Seems like this is another Catch 22 for infrastructure managers: Geotechnical surveying and utility location go a long way toward minimizing settling, but for whatever reason (budgets? deadlines? inadequate follow-up?) they don’t get done. Which kind of leaves the folks who maintain those assets once they’re out of sight and out of mind holding the bag.
For example, from one commenter: I've dealt with problems that some people only have in their nightmares. Have you ever …
- Gone underneath an 1907 bridge and found that all but one of the pipe supports is still intact with the pipe sagging badly?
- Seen the outline of a pipe on a basement wall and noted that the wall was built where records showed an overflow 48-inch-diameter storm sewer pipe; the homebuilder found the pipe dry, cut it off, and poured his wall against the pipe end?
Just the other day I inspected a newer house and found an oil furnace with a chimney running into the attic. The builder was an electrical contractor who saw lots of money in home construction and thought he'd get in the business. He saw no problem with what he'd done, saying the city inspector approved the house and never questioned the lack of a chimney.
Feel free to share your horror stories here at the bottom of the page. (If you’re asked to respond via LinkedIn and don’t have a profile, read this from an actual public works director.)
Thanks, too, to the 250 or so folks who took the time to fill out our questionnaire on consulting firms. If you haven’t already, we’d greatly appreciate your doing so.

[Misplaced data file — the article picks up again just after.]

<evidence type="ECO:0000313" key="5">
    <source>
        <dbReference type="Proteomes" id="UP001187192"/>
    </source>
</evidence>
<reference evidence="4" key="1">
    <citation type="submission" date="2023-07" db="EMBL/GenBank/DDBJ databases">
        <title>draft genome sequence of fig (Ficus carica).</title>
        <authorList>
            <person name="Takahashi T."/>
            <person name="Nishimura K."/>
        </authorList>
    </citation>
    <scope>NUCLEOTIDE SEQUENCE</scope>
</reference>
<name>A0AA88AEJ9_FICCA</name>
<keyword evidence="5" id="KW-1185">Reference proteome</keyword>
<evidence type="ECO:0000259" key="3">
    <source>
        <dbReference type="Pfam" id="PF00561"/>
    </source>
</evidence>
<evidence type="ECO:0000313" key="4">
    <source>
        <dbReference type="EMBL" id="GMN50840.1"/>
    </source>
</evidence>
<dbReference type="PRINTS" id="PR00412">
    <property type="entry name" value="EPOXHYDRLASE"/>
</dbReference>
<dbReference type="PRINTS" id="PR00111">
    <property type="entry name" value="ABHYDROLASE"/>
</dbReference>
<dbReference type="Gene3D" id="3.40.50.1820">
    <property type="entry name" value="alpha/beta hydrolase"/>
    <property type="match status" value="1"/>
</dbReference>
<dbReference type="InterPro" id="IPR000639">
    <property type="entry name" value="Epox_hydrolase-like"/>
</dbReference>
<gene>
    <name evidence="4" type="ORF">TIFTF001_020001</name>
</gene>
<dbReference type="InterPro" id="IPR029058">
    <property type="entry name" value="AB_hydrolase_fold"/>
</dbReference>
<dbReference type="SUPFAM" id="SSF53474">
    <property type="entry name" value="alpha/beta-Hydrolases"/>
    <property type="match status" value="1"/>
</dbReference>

This year we’re trying to get a sense of how many of you use qualifications-based selection and have a project management office (we’re writing about how Austin, Texas, set up a PMO in July).
Finally, we’re heading to Denver on Sunday for the American Water Works Association’s annual convention.
We’ll be your eyes and ears at the pipe-tapping and meter-assembling contests, People’s Choice taste test, and “Mile High Tap to Tap” (where we hope to pick up a “No Water, No Beer” T-shirt).
We’re getting to the event a day early so we can talk to “Preparing for your future in the water industry workshop” for students and recent graduates. Workforce development is a priority for many of you; what would you like us to ask them?
North American Specialty Products (formerly CertainTeed Pipe & Foundations Group) is introducing an “industry-first” product: StraightShot spline-locked PVC pipe with a flush joint. What would you like to know about it?
As always, feel free to email me at firstname.lastname@example.org.